Squamous cell carcinoma (nonmelanoma skin cancer), People whose skin tans poorly or burns easily after sun exposure are particularly susceptible to nonmelanoma skin cancer. These people in particular may benefit by following prevention methods for nonmelanoma skin cancer.
basal cell carcinoma.

Basal cell carcinoma and Squamous cell carcinoma are the most common forms of skin cancer, but are easier to cure than melanoma.


Melanoma is cancer in cells that make pigment. Fair skin people and those who have a large number of abnormal moles may have an increased risk of developing melanoma skin cancer. Preliminary evidence suggests risk of melanoma is related to intermittent exposure to UV, especially in childhood, and to exposure to sunlamps.

Melanoma is among the fastest rising forms of cancer," says Edward De Fabo, an ultraviolet (UV) radiation and skin cancer researcher at George Washington University, in Washington, DC. "It used to be rare in young people, but we see increasing cases of melanoma in people under 25 years of age. Higher levels of ultraviolet B rays (the most harmful) have been linked to the suppression of immune systems in humans.

Skin cancer is the most commonly occurring cancer in the United States and isincreasing each year. The number of deaths due to skin cancer, however, is relatively small.

It is not known whether using sunscreen lowers the risk of either squamous cell carcinoma or basal cell carcinoma.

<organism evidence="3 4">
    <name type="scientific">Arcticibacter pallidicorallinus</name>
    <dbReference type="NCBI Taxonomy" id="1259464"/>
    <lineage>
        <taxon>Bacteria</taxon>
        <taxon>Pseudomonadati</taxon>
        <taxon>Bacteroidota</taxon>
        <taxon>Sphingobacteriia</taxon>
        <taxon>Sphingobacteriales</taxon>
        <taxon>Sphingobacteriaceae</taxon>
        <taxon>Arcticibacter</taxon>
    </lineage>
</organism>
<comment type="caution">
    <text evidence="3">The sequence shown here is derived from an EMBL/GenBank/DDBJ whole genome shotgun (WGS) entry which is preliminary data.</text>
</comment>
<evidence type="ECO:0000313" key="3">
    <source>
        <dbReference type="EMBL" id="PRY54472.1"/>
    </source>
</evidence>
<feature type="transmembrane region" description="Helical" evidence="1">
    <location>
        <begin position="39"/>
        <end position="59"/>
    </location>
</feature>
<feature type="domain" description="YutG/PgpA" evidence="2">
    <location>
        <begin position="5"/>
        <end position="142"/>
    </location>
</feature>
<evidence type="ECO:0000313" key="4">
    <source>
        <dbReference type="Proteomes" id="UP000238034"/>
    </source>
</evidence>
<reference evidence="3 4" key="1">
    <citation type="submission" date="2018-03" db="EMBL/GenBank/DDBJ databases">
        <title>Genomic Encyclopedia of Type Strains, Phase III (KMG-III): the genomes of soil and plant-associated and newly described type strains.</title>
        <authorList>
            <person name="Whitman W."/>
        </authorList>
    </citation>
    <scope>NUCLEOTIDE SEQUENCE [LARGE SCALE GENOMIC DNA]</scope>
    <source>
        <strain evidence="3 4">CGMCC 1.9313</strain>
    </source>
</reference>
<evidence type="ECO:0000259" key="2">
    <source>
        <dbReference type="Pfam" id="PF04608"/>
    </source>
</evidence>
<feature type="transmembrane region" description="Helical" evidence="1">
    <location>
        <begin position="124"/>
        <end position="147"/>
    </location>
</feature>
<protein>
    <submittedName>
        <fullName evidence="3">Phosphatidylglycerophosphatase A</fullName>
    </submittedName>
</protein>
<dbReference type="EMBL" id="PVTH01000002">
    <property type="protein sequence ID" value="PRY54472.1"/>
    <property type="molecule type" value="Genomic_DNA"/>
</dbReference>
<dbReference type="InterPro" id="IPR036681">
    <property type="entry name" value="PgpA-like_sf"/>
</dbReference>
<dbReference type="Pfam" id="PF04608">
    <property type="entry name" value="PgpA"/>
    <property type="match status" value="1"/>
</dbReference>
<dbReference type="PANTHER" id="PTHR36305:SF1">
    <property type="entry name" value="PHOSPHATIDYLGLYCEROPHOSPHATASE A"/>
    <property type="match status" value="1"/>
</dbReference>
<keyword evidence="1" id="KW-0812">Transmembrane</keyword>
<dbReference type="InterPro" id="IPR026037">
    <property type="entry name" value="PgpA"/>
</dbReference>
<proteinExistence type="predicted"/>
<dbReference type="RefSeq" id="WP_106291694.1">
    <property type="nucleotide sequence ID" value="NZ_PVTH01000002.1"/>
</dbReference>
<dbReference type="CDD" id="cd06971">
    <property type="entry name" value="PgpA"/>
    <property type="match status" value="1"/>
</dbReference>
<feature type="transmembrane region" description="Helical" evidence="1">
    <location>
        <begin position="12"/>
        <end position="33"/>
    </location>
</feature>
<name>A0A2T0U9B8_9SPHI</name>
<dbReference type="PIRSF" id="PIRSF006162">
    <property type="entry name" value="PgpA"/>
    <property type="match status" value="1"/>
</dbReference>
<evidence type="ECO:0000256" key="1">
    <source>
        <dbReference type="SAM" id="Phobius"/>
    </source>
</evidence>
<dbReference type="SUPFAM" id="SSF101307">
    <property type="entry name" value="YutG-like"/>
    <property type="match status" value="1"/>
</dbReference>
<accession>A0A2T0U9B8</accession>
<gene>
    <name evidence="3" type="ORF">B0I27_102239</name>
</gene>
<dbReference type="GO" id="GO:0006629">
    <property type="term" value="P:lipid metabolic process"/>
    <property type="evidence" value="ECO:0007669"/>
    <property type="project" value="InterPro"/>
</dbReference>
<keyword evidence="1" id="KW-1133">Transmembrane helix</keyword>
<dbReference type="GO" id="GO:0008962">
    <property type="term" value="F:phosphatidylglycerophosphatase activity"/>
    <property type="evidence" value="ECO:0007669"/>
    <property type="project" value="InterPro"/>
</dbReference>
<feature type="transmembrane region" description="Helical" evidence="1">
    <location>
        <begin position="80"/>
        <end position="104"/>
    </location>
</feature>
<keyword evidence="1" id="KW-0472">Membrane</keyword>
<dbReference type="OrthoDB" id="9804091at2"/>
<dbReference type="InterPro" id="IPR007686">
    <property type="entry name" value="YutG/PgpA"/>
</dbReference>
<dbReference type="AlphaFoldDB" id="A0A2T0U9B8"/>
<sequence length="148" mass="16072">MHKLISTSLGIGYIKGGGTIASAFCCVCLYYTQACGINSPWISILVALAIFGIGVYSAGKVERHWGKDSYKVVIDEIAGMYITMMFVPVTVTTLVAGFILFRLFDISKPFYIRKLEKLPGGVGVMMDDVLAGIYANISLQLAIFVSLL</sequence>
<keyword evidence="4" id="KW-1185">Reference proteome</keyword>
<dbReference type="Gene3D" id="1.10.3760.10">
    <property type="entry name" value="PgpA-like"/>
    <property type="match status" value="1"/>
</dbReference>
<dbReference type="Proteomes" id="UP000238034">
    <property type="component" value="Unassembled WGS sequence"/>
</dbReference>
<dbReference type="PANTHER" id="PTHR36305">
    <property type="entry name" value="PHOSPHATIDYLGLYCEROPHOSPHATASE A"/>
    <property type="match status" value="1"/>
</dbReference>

Ozone & UV

Ozone is formed in the earth's stratosphere and is critical to life on earth. The ozone layer covers the entire planet at an altitude of between 15 and 30 km, and protects living organisms from the sun's harmful rays.CFCs, an artificial compound, are very destructive to ozone.

Most light is UVA. Whilst UV-A light, is relatively benign to humans and most plant life; UV-B is extremely damaging to both humans and plants. As ozone decreases, the UV-B radiation reaching the surface increases.

Countries in the Southern Hemisphere are exposed to high ultra violet (UV) radiation during spring when the Antarctic ozone hole opens; increasing by 25%. Higher UV levels are linked to increases in skin cancer, cataracts and eye lesions, and other diseases.

This year's [2006] Antarctic ozone 'hole' is the largest on record," said Achim Steiner, executive director of the United Nations Environment Programme (UNEP).


UV Health Statistics

Know Your Country UV Levels


10 Health Protection & Checks

  1. Be wise about health and UV related cancers:
  2. Monitor UV levels each day
  3. Keep out of the sun between 10am – 2pm.
  4. Wear sunblock with SPF30+. SPF15 is no longer adequate in ozone depleted layers such as Argentina, New Zealand, UK and Canada.
  5. Wipe it on thickly at least 15 minutes before going outdoors to give it enough time to dry and bond with your skin.
  6. Reapply 15 minutes after the first application to ensure complete coverage AND reapply after physical activity, swimming or towel drying.
  7. Use skin antioxidant creams
  8. Take supplementary Antioxidants , especially with glyconutrients.
  9. Check your skin for any change in skin coloration or existing moles.
  10. Have annual skin checks. This includes Mole maps. Many changes in skin cells can not be detected with the naked eye. Two high tech programs – Mole Max and Derm Doc are used to detect changes in cells below the skins surface.

Frequently Asked Questions About Sun Protection Creams


Related Reading

Sun Protection Product Reviews

Sun Protection Product Frequently Asked Questions


Other Resources

American Academy of Dermatology

American Cancer Society

National Cancer Institute

US Environmental Protection Agency